Required Development Guidelines
The following guidelines must be followed when you write your cmdlets. They are separated into guidelines for designing cmdlets and guidelines for writing your cmdlet code. If you do not follow these guidelines, your cmdlets could fail, and your users might have a poor experience when they use your cmdlets.
The following guidelines must be followed when designing cmdlets to ensure a consistent user experience between using your cmdlets and other cmdlets. When you find a Design guideline that applies to your situation, be sure to look at the Code guidelines for similar guidelines.
The verb specified in the Cmdlet attribute must come from the recognized set of verbs provided by Windows PowerShell. It must not be one of the prohibited synonyms. Use the constant strings that are defined by the following enumerations to specify cmdlet verbs:
For more information about the approved verb names, see Cmdlet Verbs.
Users need a set of discoverable and expected cmdlet names. Use the appropriate verb so that the user can make a quick assessment of what a cmdlet does and to easily discover the capabilities of the system. For example, the following command-line command gets a list of all the commands on the system whose names begin with "start": get-command start-*. Use the nouns in your cmdlets to differentiate your cmdlets from other cmdlets. The noun indicates the resource on which the operation will be performed. The operation itself is represented by the verb.
When you name cmdlets, do not use any of the following special characters.
double quotation mark
single quotation mark
back tick (grave accent)
Windows PowerShell provides a common set a parameters to all cmdlets plus additional parameters that are adding in specific situations. When designing your own cmdlets you cannot use the following names: Confirm, Debug, ErrorAction, ErrorVariable, OutBuffer, OutVariable, WarningAction, WarningVariable, WhatIf, UseTransaction, and Verbose. For more information about these parameters, see Common Parameter Names.
For cmdlets that perform an operation that modifies the system, they should call the Overload:System.Management.Automation.Cmdlet.ShouldProcess method to request confirmation, and in special cases call the Overload:System.Management.Automation.Cmdlet.ShouldContinue method. (The Overload:System.Management.Automation.Cmdlet.ShouldContinue method should be called only after the Overload:System.Management.Automation.Cmdlet.ShouldProcess method is called.)
To make these calls the cmdlet must specify that it supports confirmation requests by setting the SupportsShouldProcess keyword of the Cmdlet attribute. For more information about setting this attribute, see Cmdlet Attribute Declaration.
If the Cmdlet attribute of the cmdlet class indicates that the cmdlet supports calls to the Overload:System.Management.Automation.Cmdlet.ShouldProcess method, and the cmdlet fails to make the call to the Overload:System.Management.Automation.Cmdlet.ShouldProcess method, the user could modify the system unexpectedly.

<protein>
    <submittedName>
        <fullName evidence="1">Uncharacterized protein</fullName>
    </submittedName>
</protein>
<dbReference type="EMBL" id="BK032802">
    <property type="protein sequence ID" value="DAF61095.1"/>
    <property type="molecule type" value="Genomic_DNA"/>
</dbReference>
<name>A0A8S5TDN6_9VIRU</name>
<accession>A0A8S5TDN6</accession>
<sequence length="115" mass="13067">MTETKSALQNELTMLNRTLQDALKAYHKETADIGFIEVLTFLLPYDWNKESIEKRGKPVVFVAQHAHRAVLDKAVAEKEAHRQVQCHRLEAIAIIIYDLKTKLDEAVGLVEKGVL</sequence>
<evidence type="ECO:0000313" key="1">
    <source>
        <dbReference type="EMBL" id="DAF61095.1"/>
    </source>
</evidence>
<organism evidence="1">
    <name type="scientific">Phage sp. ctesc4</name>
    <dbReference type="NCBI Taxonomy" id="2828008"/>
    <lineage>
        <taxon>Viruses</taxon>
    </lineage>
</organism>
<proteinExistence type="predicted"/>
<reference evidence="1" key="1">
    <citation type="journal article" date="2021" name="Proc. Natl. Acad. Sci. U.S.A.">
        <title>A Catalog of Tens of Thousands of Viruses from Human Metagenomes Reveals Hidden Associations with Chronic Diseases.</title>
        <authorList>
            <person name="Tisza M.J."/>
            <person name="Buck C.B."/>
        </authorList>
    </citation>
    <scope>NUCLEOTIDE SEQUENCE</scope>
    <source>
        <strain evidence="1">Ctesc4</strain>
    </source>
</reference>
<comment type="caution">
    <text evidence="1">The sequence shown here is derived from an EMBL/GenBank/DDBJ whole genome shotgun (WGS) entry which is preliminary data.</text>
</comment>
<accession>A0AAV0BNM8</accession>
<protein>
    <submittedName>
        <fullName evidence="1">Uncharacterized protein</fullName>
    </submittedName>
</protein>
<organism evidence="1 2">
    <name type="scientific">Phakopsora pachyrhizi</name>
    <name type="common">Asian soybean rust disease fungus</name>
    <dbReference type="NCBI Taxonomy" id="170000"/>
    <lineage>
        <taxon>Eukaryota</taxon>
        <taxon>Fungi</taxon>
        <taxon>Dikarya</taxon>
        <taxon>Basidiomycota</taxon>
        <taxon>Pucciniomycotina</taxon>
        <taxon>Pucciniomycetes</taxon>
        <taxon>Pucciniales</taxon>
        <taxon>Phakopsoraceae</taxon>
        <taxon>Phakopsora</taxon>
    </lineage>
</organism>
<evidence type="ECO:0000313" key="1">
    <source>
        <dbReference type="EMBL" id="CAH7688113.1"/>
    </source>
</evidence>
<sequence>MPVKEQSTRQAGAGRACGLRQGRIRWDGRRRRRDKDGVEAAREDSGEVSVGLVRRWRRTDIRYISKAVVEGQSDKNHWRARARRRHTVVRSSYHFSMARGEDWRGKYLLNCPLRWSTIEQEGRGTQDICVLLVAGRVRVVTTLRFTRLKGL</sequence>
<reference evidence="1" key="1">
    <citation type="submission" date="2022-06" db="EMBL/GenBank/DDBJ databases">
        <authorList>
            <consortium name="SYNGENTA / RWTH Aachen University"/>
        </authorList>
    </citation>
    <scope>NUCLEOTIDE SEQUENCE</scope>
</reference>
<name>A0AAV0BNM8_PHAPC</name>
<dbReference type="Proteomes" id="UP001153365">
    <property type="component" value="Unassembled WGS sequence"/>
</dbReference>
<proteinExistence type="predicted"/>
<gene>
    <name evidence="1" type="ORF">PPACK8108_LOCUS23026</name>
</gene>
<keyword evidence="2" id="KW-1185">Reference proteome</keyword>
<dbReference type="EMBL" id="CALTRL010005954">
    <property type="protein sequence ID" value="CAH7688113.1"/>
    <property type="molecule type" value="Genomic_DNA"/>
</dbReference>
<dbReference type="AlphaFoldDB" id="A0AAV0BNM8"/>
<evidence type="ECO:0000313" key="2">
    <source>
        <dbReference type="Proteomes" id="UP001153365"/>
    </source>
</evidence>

Use the Overload:System.Management.Automation.Cmdlet.ShouldProcess method for any system modification. A user preference and the Whatif parameter control the Overload:System.Management.Automation.Cmdlet.ShouldProcess method. In contrast, the Overload:System.Management.Automation.Cmdlet.ShouldContinue call performs an additional check for potentially dangerous modifications. This method is not controlled by any user preference or the Whatif parameter. If your cmdlet calls the Overload:System.Management.Automation.Cmdlet.ShouldContinue method, it should have a Force parameter that bypasses the calls to these two methods and that proceeds with the operation. This is important because it allows your cmdlet to be used in non-interactive scripts and hosts.
If your cmdlets support these calls, the user can determine whether the action should actually be performed. For example, the Stop-Process cmdlet calls the Overload:System.Management.Automation.Cmdlet.ShouldContinue method before it stops a set of critical processes, including the System, Winlogon, and Spoolsrv processes.
For more information about supporting these methods, see Requesting Confirmation.
If your cmdlet is used interactively, always provide a Force parameter to override the interactive actions, such as prompts or reading lines of input). This is important because it allows your cmdlet to be used in non-interactive scripts and hosts. The following methods can be implemented by an interactive host.
Windows PowerShell uses the objects that are written to the pipeline. In order for users to take advantage of the objects that are returned by each cmdlet, you must document the objects that are returned, and you must document what the members of those returned objects are used for.
The following guidelines must be followed when writing cmdlet code. When you find a Code guideline that applies to your situation, be sure to look at the Design guidelines for similar guidelines.
A cmdlet must derive from either the Cmdlet or PSCmdlet base class. Cmdlets that derive from the Cmdlet class do not depend on the Windows PowerShell runtime. They can be called directly from any Microsoft .NET Framework language. Cmdlets that derive from the PSCmdlet class depend on the Windows PowerShell runtime. Therefore, they execute within a runspace.